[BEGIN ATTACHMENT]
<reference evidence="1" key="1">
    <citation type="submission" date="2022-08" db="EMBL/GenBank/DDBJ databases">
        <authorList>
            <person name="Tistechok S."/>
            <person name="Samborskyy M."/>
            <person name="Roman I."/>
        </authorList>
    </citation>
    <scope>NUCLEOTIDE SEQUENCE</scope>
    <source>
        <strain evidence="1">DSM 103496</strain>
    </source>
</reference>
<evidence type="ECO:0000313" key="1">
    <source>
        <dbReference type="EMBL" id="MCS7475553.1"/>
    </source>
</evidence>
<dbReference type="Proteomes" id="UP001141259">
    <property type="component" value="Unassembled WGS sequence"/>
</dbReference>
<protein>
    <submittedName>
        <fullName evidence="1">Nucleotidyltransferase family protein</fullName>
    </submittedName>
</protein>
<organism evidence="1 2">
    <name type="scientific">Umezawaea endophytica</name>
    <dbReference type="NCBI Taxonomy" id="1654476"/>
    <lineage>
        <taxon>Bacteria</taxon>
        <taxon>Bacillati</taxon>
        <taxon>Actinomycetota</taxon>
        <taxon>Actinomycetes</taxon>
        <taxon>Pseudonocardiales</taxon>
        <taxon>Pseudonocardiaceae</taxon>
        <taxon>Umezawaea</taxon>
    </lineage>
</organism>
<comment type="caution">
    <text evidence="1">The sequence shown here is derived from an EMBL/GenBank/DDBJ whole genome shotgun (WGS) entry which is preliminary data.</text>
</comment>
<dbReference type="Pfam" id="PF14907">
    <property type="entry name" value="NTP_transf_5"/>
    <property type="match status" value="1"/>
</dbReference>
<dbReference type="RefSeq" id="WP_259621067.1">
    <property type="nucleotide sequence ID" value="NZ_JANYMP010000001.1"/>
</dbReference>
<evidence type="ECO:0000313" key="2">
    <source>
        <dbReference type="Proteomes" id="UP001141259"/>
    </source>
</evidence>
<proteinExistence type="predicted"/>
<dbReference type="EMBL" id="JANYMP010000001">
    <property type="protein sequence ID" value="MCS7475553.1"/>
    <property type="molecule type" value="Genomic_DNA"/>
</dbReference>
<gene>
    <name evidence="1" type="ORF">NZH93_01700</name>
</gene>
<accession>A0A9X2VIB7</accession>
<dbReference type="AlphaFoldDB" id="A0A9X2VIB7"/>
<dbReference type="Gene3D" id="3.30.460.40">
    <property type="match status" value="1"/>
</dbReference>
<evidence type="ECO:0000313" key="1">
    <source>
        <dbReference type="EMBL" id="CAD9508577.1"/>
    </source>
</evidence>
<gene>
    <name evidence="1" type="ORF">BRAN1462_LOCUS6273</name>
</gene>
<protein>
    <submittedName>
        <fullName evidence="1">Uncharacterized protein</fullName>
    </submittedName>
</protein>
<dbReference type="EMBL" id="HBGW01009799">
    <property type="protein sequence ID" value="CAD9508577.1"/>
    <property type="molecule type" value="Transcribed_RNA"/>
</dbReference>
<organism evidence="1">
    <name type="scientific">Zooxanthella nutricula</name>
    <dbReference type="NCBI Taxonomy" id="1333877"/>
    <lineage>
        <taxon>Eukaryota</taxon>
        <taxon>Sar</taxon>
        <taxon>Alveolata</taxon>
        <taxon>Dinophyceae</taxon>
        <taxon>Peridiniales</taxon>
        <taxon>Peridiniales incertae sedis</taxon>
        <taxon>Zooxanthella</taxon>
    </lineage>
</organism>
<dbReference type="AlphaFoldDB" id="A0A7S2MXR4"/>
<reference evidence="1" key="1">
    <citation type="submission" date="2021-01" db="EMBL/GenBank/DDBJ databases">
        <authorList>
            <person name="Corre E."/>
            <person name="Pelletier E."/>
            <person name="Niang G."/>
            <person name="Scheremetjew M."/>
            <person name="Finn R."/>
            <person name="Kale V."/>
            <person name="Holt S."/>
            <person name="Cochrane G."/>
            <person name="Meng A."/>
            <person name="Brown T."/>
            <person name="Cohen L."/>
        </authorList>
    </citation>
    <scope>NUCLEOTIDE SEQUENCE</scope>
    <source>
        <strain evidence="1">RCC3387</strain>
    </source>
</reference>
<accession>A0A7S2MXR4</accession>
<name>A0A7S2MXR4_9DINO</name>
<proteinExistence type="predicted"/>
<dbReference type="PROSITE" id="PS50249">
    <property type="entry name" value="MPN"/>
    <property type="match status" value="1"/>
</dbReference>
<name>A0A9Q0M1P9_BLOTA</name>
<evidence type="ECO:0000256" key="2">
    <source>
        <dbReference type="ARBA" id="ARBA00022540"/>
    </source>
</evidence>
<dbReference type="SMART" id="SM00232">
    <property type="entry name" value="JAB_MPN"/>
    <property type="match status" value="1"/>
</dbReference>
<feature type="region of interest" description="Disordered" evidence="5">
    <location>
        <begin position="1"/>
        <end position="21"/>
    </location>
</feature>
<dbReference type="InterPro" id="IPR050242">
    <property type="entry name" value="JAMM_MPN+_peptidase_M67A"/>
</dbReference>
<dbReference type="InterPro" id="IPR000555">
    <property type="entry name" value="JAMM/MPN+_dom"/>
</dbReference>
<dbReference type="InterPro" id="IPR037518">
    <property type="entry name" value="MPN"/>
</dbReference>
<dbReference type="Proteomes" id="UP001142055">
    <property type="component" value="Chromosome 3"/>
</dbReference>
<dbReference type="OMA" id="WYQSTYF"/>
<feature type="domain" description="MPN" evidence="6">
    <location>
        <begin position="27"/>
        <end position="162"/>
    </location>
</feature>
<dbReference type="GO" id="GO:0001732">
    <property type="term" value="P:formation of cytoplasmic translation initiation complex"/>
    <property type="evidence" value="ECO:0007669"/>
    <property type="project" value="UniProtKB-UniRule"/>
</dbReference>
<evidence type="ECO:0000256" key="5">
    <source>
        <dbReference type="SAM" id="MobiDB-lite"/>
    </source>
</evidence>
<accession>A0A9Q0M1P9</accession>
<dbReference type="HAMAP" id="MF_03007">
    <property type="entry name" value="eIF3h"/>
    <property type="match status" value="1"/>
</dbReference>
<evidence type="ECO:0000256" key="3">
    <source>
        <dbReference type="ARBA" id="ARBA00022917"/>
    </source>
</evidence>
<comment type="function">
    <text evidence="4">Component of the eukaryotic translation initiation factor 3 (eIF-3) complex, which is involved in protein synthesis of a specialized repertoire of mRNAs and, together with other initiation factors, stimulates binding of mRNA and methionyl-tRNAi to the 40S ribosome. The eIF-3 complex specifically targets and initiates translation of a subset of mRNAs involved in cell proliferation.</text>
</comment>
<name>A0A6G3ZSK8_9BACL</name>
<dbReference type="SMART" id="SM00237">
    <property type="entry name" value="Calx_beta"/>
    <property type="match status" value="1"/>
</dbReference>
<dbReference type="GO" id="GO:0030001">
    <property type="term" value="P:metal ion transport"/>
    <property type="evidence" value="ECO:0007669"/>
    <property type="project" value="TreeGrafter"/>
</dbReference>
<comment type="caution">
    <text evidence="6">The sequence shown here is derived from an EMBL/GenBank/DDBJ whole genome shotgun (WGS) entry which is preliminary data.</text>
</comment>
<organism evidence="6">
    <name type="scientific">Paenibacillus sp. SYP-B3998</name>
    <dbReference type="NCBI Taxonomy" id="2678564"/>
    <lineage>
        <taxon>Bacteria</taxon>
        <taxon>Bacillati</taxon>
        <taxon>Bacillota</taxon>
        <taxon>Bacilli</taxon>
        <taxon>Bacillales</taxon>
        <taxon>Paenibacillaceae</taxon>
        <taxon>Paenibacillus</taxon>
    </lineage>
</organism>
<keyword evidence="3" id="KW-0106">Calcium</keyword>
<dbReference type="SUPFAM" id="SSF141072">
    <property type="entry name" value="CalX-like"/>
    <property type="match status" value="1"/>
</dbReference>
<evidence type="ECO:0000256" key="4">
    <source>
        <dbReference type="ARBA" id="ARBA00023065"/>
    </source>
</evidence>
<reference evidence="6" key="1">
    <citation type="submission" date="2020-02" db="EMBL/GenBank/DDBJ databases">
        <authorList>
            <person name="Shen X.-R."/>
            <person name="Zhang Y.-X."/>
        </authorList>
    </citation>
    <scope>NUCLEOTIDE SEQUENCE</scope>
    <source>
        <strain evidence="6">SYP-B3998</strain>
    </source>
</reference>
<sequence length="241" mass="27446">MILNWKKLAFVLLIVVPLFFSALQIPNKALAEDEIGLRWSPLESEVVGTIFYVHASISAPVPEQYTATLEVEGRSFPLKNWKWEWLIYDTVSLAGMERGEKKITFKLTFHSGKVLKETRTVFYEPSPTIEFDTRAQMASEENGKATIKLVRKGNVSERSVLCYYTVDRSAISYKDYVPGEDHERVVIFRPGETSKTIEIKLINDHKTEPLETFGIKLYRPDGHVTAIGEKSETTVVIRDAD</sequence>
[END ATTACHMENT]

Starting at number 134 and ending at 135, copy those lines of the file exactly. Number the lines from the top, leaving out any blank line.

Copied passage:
    <property type="entry name" value="JAB_MPN"/>
    <property type="match status" value="1"/>